On one of the DVD’s two audio commentaries (the other features producer Anthony M. Taylor and cinematographers Fraker and Hall), Shatner remembers the film’s ten days of shooting in the Big Sur region of California to be plagued by rain and mud. He also recounts the intense two-week Esperanto camp which all of the actors attended, and director Stevens’ exclusive use of Esperanto on the set (to the confusion of both cast and crew). Shatner’s commentary is perhaps gratefully sparse, but he does go so far as to claim that Gene Roddenberry originally desired Star Trek to be filmed in Esperanto, and also reveals a possible origin of the infamous curse on the film—perhaps administered by an angered hippie vagrant that wandered by during production. The alternate commentary and bonus interview conducted by a Leslie Stevens historian is slightly more illuminating, with insight into Stevens’ obsessively odd character. It is revealed, for instance, that for scenes filmed at a monastery, Stevens devised an entire alternate ‘stealth’ script, a fabricated educational documentary entitled “Religious Legends of Old Monterey,” to keep the Franciscan Order at ease during the shooting, a creative and original notion worthy of Esperanto’s founders.

No less creative is the groundbreaking camerawork by Fraker and Hall. Many of the shots are purposefully obstructed by trees, leaves, water, and blades of grass—part of the film’s fascination with the elements of nature—and others are taken through netting, framed by window panes, or shot from below, signifying the depths of the film’s ever-present evil.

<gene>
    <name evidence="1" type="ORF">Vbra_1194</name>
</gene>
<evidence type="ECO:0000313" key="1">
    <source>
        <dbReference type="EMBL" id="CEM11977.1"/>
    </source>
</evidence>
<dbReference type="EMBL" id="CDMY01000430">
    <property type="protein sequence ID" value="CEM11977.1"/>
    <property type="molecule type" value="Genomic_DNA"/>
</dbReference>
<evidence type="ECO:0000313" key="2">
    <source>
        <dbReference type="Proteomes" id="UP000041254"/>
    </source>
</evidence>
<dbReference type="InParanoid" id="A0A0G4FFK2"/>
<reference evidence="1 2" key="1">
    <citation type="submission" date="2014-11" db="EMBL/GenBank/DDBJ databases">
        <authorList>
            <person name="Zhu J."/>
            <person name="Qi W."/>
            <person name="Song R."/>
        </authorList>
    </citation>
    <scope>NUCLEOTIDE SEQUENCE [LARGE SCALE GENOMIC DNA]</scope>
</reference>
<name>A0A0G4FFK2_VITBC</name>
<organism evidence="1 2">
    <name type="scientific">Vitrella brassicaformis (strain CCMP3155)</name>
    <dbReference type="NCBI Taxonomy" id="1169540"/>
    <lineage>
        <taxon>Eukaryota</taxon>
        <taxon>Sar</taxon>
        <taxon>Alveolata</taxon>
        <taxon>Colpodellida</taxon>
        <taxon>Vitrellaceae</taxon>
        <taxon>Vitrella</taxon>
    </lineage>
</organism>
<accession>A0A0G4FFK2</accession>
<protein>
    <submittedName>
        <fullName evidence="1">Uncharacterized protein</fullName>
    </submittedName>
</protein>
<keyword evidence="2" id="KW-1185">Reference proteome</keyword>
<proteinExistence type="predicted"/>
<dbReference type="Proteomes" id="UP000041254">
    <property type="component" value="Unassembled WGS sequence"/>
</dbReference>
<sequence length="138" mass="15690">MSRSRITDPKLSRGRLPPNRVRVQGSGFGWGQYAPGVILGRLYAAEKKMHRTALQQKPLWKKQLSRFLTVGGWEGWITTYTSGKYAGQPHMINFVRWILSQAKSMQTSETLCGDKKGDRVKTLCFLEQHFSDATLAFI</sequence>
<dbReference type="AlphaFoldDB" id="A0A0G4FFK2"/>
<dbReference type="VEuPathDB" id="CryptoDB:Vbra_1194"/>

Unlike the usual horror film, and more akin to the films of Bergman, Incubus is very poetic in its storytelling. The stylistic filmmaking relies heavily on symbolic conventions that bolster the struggle between good and evil. Apart from the contrasts made by body and soul (“Our bodies mean very little,” pleads Marc innocently to Kia, “unless we give our souls to love”), the greatest conflict in Incubus is the arrangement of light and dark. The first two thirds of the film take place during the daytime, with beautifully lit scenes that play with casting unique shadows. There is an excellent scene where the shadow caused by a solar eclipse is weighted with great symbolic quality, and Marc tells Kia how the direct light poses the danger of burning one’s eyes. At exactly 45 minutes into Incubus everything becomes black with the night, and remains so for the last half hour, where the standard convention of ‘day for night’ shots adds an extra sense of eeriness. “The darkness seems to soothe me,” speaks the character played by Ann Atmar (in Esperanto, remember), who is plagued with blindness through her own mistake of staring at the sun, and is then cruelly punished by being made mute and, ultimately, demonically raped.

That darkness later enveloped Atmar in real life when she became the first victim of the legendary Incubus curse. Just weeks after the film wrapped, the actress committed suicide. Atmar played the role of Marc’s sister and victim of the Incubus, whose violation of her character in the film (a precursor to a similar demonic act of sexual intercourse in Rosemary’s Baby) contrasts with the “holy rape” that Kia’s elder sister proclaims has been committed on the younger succubus by Marc’s love. It may be no coincidence that Rosemary’s Baby director Roman Polanski was in the audience at Incubus‘ film premiere, but could it be the curse which befell Sharon Tate, Polanski’s date that evening, who was murdered three years later by Charles Manson and his followers?